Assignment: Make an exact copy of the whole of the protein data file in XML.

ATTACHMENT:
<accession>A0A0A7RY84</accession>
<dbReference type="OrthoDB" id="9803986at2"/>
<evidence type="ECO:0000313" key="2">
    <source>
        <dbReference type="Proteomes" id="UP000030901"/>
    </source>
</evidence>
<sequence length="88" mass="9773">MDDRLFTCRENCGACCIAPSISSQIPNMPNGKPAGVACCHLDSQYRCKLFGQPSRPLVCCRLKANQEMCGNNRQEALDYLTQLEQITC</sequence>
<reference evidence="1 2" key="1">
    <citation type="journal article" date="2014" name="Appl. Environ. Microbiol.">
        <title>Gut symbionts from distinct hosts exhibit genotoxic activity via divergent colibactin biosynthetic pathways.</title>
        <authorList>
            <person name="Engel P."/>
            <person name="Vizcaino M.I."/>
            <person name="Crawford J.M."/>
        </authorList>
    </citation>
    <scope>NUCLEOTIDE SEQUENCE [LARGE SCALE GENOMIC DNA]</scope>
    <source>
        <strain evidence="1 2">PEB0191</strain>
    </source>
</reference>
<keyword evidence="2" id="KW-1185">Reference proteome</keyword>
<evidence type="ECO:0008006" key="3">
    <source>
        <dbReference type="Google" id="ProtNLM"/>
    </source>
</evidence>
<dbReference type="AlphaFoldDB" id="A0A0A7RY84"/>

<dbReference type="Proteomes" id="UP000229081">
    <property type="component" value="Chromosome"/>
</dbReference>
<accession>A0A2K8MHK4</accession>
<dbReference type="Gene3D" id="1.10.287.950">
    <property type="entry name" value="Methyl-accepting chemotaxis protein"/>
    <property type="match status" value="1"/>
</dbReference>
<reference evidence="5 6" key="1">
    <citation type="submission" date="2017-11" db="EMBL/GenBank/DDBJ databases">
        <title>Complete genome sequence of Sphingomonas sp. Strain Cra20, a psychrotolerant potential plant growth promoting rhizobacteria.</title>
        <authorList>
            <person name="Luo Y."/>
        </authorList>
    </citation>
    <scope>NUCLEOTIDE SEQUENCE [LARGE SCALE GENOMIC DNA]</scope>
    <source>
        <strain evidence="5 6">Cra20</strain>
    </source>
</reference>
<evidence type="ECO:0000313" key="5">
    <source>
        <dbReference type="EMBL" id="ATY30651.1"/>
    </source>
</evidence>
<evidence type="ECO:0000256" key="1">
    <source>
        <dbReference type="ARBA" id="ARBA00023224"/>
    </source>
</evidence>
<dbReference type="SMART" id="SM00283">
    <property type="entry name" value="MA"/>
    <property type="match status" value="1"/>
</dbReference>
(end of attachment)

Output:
<accession>A0A0A7RY84</accession>
<dbReference type="OrthoDB" id="9803986at2"/>
<evidence type="ECO:0000313" key="2">
    <source>
        <dbReference type="Proteomes" id="UP000030901"/>
    </source>
</evidence>
<sequence length="88" mass="9773">MDDRLFTCRENCGACCIAPSISSQIPNMPNGKPAGVACCHLDSQYRCKLFGQPSRPLVCCRLKANQEMCGNNRQEALDYLTQLEQITC</sequence>
<reference evidence="1 2" key="1">
    <citation type="journal article" date="2014" name="Appl. Environ. Microbiol.">
        <title>Gut symbionts from distinct hosts exhibit genotoxic activity via divergent colibactin biosynthetic pathways.</title>
        <authorList>
            <person name="Engel P."/>
            <person name="Vizcaino M.I."/>
            <person name="Crawford J.M."/>
        </authorList>
    </citation>
    <scope>NUCLEOTIDE SEQUENCE [LARGE SCALE GENOMIC DNA]</scope>
    <source>
        <strain evidence="1 2">PEB0191</strain>
    </source>
</reference>
<keyword evidence="2" id="KW-1185">Reference proteome</keyword>
<evidence type="ECO:0008006" key="3">
    <source>
        <dbReference type="Google" id="ProtNLM"/>
    </source>
</evidence>
<dbReference type="AlphaFoldDB" id="A0A0A7RY84"/>

<dbReference type="Proteomes" id="UP000229081">
    <property type="component" value="Chromosome"/>
</dbReference>
<accession>A0A2K8MHK4</accession>
<dbReference type="Gene3D" id="1.10.287.950">
    <property type="entry name" value="Methyl-accepting chemotaxis protein"/>
    <property type="match status" value="1"/>
</dbReference>
<reference evidence="5 6" key="1">
    <citation type="submission" date="2017-11" db="EMBL/GenBank/DDBJ databases">
        <title>Complete genome sequence of Sphingomonas sp. Strain Cra20, a psychrotolerant potential plant growth promoting rhizobacteria.</title>
        <authorList>
            <person name="Luo Y."/>
        </authorList>
    </citation>
    <scope>NUCLEOTIDE SEQUENCE [LARGE SCALE GENOMIC DNA]</scope>
    <source>
        <strain evidence="5 6">Cra20</strain>
    </source>
</reference>
<evidence type="ECO:0000313" key="5">
    <source>
        <dbReference type="EMBL" id="ATY30651.1"/>
    </source>
</evidence>
<evidence type="ECO:0000256" key="1">
    <source>
        <dbReference type="ARBA" id="ARBA00023224"/>
    </source>
</evidence>
<dbReference type="SMART" id="SM00283">
    <property type="entry name" value="MA"/>
    <property type="match status" value="1"/>
</dbReference>